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Defying the Odds

Defying the Odds
New book about the 2016 election.

Wednesday, December 12, 2018

Noncollege Whites in 2018


In 2016, educational divides emerged as one of the top explanations of voters’ choices: White voters without a bachelor’s degree made up the Republican base, while a coalition of nonwhite voters and white college graduates formed the Democratic base. The 2018 midterms seemed to continue what we saw in 2016: Districts with bigger black populations, Hispanic populations or college-educated non-Hispanic white populations tended to vote more Democratic, while non-college-educated white voters remained strongly loyal to the GOP. We found a clear negative relationship (R = -0.72) between the Democratic margin of victory in a district and the share of the district’s population age 25 or older who are non-Hispanic white and lack a bachelor’s degree — a group that pundits often call the “white working class.”1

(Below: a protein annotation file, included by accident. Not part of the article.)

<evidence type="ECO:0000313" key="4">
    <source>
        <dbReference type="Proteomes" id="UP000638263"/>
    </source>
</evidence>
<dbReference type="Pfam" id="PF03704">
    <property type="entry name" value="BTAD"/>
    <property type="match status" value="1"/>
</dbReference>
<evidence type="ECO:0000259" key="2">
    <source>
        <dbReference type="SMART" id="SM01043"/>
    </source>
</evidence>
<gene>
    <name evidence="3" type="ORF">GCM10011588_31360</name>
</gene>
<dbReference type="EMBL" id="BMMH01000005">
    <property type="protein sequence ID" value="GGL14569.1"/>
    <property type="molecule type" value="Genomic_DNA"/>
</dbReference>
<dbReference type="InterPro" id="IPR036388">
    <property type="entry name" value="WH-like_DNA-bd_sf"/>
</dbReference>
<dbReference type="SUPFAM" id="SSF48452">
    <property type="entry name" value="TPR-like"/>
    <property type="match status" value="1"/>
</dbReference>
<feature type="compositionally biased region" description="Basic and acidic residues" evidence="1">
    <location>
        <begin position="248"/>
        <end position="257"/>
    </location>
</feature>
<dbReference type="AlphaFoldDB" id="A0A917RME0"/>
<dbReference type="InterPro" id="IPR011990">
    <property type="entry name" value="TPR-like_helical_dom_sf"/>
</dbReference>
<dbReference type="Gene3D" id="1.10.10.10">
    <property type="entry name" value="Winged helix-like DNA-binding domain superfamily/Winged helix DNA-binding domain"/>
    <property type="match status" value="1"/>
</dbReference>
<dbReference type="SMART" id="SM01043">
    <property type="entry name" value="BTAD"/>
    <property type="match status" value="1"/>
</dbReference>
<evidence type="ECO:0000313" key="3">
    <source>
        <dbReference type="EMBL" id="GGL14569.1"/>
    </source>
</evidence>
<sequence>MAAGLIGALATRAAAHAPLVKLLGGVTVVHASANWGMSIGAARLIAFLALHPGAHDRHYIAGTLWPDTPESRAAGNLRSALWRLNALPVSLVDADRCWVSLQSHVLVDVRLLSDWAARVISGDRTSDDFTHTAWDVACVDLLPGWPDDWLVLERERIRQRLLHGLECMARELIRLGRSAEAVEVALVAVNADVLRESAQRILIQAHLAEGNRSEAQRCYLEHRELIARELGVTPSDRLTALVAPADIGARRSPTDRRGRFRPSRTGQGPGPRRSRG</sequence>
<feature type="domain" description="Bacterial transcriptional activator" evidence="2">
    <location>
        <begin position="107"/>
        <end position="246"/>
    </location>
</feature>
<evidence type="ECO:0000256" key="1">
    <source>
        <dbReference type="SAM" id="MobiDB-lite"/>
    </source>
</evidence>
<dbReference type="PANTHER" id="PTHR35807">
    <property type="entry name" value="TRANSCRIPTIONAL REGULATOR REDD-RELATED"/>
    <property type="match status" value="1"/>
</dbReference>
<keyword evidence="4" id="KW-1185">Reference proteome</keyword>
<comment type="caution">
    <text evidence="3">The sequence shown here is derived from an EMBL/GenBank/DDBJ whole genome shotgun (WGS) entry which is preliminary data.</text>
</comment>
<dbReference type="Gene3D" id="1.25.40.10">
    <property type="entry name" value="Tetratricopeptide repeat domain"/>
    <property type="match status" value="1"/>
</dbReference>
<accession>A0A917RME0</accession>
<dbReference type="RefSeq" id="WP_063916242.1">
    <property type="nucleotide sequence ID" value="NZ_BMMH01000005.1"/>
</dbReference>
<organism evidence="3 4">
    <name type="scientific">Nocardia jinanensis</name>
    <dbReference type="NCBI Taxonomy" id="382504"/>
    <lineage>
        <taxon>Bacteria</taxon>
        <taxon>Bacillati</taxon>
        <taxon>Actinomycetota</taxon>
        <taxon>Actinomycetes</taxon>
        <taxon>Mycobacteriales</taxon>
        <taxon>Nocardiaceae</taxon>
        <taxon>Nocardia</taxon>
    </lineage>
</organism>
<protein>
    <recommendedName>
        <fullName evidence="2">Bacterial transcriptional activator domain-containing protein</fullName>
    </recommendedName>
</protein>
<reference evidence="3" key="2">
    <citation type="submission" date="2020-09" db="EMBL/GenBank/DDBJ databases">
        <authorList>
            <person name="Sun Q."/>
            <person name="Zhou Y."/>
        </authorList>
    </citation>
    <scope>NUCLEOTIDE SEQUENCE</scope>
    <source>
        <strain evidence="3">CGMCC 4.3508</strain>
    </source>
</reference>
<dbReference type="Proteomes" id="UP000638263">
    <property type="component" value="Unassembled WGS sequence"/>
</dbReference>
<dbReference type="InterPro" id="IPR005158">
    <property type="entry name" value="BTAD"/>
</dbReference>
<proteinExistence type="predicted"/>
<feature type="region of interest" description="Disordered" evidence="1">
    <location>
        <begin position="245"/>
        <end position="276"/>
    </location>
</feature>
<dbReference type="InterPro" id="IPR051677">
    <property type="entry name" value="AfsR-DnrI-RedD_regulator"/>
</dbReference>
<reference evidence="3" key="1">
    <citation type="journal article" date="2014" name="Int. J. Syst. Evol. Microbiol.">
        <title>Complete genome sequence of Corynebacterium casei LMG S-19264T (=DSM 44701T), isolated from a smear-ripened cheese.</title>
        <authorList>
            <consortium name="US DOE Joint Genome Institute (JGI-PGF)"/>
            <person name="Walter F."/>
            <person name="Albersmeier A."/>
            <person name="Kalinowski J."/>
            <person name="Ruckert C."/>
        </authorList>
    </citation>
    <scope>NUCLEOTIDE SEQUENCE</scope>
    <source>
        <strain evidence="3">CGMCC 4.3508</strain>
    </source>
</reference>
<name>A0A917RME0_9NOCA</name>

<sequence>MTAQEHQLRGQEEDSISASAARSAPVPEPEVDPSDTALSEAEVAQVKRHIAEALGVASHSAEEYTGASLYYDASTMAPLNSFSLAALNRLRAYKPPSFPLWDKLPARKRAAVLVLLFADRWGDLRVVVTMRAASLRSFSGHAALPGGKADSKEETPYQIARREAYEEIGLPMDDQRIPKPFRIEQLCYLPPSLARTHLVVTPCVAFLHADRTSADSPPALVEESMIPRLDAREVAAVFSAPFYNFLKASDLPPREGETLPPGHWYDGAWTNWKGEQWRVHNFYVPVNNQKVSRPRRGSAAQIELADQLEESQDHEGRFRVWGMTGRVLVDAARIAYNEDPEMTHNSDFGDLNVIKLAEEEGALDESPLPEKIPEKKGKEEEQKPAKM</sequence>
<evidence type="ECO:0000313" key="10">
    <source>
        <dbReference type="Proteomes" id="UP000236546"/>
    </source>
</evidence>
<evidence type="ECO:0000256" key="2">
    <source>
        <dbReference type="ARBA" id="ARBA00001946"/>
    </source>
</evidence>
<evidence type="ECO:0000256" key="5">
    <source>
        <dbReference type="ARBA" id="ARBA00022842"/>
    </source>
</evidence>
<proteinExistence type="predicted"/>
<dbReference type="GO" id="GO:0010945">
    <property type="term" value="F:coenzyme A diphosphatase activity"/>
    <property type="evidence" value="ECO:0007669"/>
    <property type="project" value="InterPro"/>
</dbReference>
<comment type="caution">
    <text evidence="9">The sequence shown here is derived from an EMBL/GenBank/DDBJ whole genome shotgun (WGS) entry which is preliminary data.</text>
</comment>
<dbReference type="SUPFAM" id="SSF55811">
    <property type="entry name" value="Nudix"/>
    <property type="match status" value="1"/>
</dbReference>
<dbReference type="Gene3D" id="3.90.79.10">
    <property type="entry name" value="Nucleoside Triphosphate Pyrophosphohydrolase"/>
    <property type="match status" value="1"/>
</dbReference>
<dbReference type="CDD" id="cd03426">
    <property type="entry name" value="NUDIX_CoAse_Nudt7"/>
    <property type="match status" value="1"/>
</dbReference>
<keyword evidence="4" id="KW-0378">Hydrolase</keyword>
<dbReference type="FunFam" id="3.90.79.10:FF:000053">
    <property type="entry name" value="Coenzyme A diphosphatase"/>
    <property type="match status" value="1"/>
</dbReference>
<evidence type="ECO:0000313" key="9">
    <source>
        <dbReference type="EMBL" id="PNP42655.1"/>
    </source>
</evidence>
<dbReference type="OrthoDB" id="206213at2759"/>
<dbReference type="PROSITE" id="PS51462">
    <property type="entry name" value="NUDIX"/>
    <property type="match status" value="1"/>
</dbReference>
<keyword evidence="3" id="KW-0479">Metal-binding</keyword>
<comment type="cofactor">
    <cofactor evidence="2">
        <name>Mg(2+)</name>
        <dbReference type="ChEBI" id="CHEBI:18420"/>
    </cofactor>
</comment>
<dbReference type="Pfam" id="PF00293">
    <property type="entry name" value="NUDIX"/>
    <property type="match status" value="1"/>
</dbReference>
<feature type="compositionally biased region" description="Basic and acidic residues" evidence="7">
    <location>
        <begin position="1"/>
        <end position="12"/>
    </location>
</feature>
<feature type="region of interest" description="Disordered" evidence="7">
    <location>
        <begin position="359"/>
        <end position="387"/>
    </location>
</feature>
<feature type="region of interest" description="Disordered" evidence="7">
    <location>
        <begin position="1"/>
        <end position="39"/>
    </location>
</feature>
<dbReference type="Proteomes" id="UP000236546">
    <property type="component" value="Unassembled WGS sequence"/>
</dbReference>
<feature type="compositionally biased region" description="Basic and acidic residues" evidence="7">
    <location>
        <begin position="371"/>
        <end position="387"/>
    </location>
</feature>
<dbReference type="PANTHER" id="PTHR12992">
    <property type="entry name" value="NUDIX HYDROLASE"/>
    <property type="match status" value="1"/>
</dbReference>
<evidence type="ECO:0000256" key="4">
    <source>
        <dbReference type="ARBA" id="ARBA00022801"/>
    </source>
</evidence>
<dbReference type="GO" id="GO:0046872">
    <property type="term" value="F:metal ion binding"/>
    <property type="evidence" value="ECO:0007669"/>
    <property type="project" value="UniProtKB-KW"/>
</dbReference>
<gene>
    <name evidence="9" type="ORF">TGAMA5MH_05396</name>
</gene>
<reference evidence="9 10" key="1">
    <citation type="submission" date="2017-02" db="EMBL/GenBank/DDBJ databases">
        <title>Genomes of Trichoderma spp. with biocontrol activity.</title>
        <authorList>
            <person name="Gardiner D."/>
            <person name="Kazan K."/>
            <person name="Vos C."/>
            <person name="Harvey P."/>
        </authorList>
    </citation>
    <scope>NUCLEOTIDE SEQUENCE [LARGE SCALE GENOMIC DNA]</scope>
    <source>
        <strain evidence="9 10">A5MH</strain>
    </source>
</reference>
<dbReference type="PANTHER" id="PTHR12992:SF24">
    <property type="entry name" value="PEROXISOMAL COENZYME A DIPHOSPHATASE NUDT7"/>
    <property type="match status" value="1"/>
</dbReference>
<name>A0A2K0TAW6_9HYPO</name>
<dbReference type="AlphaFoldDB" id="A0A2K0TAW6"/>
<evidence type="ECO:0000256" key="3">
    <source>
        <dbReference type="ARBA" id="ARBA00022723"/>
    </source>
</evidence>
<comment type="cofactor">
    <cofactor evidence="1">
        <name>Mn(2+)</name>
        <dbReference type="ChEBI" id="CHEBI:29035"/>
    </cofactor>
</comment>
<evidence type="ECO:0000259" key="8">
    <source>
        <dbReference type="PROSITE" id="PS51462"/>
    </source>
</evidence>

But Ron Brownstein points out that survey data point to an important distinction:
Though Republican candidates almost everywhere registered large margins among white voters without a college degree, Democrats ran much more competitively among the roughly half of that group who are not evangelical Christians, according to previously unpublished results from the 2018 exit poll conducted by Edison Research for the National Election Pool, a consortium of media organizations including CNN.